Life Extension Magazine®

Issue: Aug 2019

Remove Dead Skin Cells

Dead cells and impurities on the skin’s surface clog pores, create blemishes, and cause a dull, uneven appearance. A facial mask containing zinc, sulfur, camphor, and salicylic acid provides unique exfoliating and deep-cleansing effects.

Scientifically reviewed by: Andrew Roberts Jr., MPH in Global Health, MS in Medical Health, on February 2020. Written By Robert Goldfaden and Gary Goldfaden.

With age, dead cells accumulate on our skin’s surface.

As time passes, they build up and clog pores, contribute to inflammation, and cause blemishes that create a dull and uneven outward appearance.

Some people go to dermatogists for aggressive microdermabrasion to remove dead cells on the skin’s surface, or use topical fruit acids as exfoliants.

A new approach utilizing four compounds—zinc oxide, sulfur, camphor, and salicylic acid—gently exfoliates and deeply purifies clogged pores, clearing them of stubborn dirt, excessive oils, and cellular debris.

When applied to blemish-prone skin as a mask, the result is a soothing and calming effect accompanied by a clearer complexion.

Concept of Skin Detoxification

Woman having face cleaned

Every day, our skin is exposed to environmental toxins like soot, exhaust fumes, and cigarette smoke. When you factor in the increased use of cosmetics with synthetic chemicals, our skin is absorbing toxins at an alarming rate that overloads its own detoxification system.

As toxins accumulate, the skin begins to lose its youthful, vibrant glow and becomes dull and lifeless. Toxic buildup imposes an unfavorable environment of inflammation and oxidative stress in the skin that impairs cellular rejuvenation, forms blemishes like blackheads, and clogs tiny hair follicle openings, known as pores. This is noteworthy since clean and healthy pores produce an oily substance called sebum that protects, softens, and moisturizes the surface of the skin.1-3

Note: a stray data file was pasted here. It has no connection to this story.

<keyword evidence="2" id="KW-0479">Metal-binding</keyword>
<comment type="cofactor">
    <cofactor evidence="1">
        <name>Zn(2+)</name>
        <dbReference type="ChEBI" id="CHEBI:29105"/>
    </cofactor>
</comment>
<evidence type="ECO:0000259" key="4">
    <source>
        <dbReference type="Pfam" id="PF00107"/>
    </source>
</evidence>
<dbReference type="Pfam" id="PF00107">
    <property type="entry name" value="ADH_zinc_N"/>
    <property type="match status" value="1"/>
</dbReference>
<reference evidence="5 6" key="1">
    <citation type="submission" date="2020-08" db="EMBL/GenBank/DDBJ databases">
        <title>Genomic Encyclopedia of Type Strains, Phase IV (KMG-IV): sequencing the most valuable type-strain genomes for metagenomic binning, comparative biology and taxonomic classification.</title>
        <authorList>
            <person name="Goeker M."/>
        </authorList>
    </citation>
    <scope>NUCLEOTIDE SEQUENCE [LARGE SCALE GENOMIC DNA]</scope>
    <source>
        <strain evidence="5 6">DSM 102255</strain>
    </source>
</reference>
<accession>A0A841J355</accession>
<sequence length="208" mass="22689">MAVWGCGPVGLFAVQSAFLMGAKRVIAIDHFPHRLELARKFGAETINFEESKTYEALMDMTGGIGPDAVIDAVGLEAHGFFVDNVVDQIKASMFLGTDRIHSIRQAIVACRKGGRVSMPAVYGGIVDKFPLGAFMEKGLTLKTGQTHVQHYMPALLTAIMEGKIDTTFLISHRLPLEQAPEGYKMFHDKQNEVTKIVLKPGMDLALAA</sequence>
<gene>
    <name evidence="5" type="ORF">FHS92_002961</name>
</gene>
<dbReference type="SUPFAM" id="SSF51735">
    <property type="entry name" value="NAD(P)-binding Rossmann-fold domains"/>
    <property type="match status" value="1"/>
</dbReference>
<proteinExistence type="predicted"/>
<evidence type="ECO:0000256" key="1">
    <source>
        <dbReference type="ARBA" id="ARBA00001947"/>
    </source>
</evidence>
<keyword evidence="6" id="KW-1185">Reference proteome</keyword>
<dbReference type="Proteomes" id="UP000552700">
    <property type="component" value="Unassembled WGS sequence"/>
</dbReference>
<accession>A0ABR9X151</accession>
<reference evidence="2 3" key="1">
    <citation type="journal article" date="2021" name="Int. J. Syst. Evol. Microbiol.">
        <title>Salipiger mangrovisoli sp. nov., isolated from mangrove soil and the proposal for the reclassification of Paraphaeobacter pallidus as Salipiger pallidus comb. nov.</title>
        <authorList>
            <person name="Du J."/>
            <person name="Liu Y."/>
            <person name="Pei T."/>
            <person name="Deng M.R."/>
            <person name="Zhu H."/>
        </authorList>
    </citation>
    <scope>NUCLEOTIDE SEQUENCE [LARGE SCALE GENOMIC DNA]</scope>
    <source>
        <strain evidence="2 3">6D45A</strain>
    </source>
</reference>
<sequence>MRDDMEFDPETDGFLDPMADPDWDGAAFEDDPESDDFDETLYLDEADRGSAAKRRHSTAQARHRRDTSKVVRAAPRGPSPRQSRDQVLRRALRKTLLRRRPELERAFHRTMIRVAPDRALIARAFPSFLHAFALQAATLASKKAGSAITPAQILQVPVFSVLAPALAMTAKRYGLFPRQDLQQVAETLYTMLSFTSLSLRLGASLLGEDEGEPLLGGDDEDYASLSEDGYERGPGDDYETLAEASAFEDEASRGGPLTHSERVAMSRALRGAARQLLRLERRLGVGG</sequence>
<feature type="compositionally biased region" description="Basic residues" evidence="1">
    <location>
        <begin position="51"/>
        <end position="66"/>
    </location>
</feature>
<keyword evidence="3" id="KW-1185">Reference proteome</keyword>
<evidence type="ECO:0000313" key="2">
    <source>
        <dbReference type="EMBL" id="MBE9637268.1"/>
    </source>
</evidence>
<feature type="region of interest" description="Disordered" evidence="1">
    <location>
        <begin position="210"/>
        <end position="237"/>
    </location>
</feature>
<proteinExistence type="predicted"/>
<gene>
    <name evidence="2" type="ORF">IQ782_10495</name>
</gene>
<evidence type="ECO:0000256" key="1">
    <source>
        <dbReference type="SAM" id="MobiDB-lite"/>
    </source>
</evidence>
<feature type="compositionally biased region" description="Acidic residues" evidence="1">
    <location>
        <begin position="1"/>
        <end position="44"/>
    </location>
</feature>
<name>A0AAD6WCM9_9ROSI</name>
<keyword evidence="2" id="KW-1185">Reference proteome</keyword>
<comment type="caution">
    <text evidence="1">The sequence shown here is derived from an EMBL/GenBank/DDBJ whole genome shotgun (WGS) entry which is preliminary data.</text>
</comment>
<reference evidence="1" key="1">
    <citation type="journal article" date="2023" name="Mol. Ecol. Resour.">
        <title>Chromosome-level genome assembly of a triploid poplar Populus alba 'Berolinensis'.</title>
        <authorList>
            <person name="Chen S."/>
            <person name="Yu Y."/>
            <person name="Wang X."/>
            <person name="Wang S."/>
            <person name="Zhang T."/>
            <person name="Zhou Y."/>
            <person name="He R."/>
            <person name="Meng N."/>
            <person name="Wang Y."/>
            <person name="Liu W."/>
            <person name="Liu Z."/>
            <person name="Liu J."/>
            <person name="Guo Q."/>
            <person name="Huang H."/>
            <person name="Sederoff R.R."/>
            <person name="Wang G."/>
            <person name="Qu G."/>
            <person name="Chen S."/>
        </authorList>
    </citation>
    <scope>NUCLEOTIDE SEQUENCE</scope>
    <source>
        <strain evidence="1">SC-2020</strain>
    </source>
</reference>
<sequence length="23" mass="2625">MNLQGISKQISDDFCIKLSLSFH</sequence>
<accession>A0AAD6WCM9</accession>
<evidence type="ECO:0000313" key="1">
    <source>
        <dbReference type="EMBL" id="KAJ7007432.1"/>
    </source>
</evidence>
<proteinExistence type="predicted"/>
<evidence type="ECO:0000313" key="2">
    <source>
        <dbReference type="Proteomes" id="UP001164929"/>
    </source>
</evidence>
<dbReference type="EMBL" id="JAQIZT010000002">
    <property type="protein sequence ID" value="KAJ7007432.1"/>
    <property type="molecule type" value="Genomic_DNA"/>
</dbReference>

Chronic sun exposure can exacerbate clogged pores. Ultraviolet rays also accelerate the breakdown of the structural proteins collagen and elastin, causing pores to lose elasticity and become enlarged.4,5 This provides more areas for additional debris such as dust, dirt, and pollen to accumulate.

Researchers have zeroed in on four compounds that exhibit exfoliating and detoxifying actions to remove deeply embedded impurities trapped in clogged pores, resulting in improved skin appearance.

What you need to know

Facial Mask Reveals Rejuvenated Complexion

  • Accumulation of dead cells and impurities on the skin’s surface combines with excess sebum (oil) to cause clogged pores, inflammation, and unsightly blemishes like blackheads.
  • Environmental stressors such as sun exposure stimulate excess sebum output that enlarges facial pore size.
  • Zinc oxide eases inflammation, thereby healing blemishes and calming redness associated with clogged pores, as well as suppressing sebum production to help eliminate oily skin.
  • Sulfur exhibits exfoliating properties that decongest clogged pores, reducing their size, to improve the tone and texture of the skin.